Over the years, each one of us has definitely been in a number of truly embarrassing situations, thus we have all proudly contributed to expressions like:
Similar expressions are present in Arabic, and I am sure in every language ever spoken.
Surprisingly, remembering some of those once painful situations, especially the ones we committed as children, doesn't seem to be that hurtful anymore. In fact, some of them have even magically transformed into pleasant memories and funny stories that we can now laugh at, and willingly share with others.
I hope my son Mo agrees with this reasoning, cause I am about to tell you about one of those moments in his childhood. Mo, if you don't agree then I'm truly sorry!! May be one day when you are 80 years old, you can look at this post and find something funny about it. If not, at least you should feel good because most probably, I won't be around to embarrass you with any similar posts.
We were visiting our dear friends the Hassans (for some reason, it feels weird calling them that). Apparently, the five older children were content doing different things, or playing together. Poor Mo, or may be he deserved it for nagging, was excluded from whatever fun activities they were enjoying. So he came to the living room where the adults were sitting talking, drinking tea, and eating N's infamous (but walahi very tasty) chocolate cake.
Mo, putting on his sympathy seeking face, stood in front of me and said: "They don't want me to play with them, so I wanna play Nintendo alone." Seeing no problem with this peaceful separation of the troops, I told him: "I don't mind, but you need to get Uncle P's permission first." So he turned around, and went to P, adding the fail-safe special effects of tears in the eyes, and said in an angelic voice: "Uncle P, Uncle P, can I pleeeeeease play Nintendo?"
P, who knew Mo since his birth, is a smart guy and would not fall for the beggars' tools utilized by Mo. But he is also great with kids, and he genuinely did not want to see Mo upset, so he said: "Sure pet, will have it ready for you in a sec."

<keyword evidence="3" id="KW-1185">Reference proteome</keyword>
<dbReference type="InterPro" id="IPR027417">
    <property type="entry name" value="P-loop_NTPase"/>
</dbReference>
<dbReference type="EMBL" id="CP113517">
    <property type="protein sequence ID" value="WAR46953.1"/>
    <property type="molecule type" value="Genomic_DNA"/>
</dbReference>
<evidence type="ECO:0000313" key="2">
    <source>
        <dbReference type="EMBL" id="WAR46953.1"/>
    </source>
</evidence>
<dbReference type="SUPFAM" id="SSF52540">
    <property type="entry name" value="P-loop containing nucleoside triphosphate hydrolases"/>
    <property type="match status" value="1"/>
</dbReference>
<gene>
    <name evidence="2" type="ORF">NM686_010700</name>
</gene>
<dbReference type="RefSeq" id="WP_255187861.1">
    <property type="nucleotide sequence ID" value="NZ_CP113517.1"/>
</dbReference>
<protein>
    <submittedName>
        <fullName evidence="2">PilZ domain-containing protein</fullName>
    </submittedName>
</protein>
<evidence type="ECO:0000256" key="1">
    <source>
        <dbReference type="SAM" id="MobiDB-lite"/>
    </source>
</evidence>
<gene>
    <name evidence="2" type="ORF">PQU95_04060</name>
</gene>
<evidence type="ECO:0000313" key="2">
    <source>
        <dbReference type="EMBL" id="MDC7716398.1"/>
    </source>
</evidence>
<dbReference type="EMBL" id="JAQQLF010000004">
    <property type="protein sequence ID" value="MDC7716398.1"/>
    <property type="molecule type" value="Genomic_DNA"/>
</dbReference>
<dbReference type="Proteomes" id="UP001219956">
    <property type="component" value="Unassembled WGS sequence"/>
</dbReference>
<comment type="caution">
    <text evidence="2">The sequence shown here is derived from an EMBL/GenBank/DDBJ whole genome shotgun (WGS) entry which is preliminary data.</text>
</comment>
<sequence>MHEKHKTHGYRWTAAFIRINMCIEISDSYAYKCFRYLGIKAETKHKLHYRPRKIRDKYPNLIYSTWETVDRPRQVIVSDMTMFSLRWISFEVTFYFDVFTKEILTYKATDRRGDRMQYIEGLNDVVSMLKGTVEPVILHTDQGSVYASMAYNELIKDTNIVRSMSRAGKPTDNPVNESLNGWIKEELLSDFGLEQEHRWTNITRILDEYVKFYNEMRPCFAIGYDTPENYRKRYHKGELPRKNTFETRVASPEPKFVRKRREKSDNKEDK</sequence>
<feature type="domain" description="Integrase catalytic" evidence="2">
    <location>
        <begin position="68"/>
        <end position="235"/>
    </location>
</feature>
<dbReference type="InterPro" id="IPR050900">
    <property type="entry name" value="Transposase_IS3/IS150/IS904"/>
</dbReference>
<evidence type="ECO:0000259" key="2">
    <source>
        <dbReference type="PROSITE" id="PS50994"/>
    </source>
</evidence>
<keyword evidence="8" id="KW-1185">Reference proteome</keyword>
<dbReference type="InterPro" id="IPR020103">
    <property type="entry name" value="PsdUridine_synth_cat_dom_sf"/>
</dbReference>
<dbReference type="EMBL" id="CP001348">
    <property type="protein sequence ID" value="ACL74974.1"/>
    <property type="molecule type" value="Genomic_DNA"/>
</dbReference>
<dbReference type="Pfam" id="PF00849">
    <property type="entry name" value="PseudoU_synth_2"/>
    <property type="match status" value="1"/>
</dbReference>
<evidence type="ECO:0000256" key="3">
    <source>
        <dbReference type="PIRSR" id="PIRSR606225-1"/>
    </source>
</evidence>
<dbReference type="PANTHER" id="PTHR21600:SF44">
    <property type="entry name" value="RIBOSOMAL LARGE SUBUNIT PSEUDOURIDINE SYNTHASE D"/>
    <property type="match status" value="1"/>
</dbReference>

Wanting to send for Rania, who was apparently the Nintendo expert in the family, to come set up the Nintendo for Mo, he turned to him and said: "Call me Rania."
I did not fully understand the look Mo gave P at that particular moment. The expression on his face was that of ........., I guess the best way to describe it is SHOCK. Was he that offended that P wanted to send him to fetch Rania? I didn't think so. Then what was it??
A full minute later, when P, who had gone back to the conversation (or argument) he was having with hubby, turned around and saw Mo still standing there and staring at him in a strange way, thought that Mo did not hear what he had said earlier, so he repeated" "Come on pet, call me Rania!!" At that, Mo just shrugged his shoulders and went, patting P's shoulder: "Rania, Rania, can I please play Nintendo."
A second or two passed before P & I realized what had happened. Using the phrase "Call me Rania" instead of the more common and less confusing "Call Rania for me" must have confused the hell out of the four years old Mo. His young mind must have wondered why has Uncle P decided to start asking people to call him by his daughter's name? As strange at it may have seemed to him, he was pragmatic enough to decide, if this is what it takes to play Nintendo, then Rania it is!!!
Looking back, I don't think Mo was embarrassed at that day at all. Even when we have all realized what has happened, and told the older kids about it, he could have not understood what the fuss was all about. But years later, whenever the Hassans (it still feels weird) remind Mo of this story, he used to blush knowing how stupid he must have sounded.
The Hassans returned to Egypt over ten years ago, so we don't see them often, but we just met them last week and it was one of the few times this incident did not come up in the conversation, unless I somehow missed it.
I wonder how Mo feels about it now?
More importantly, I wonder how will he feel about this post?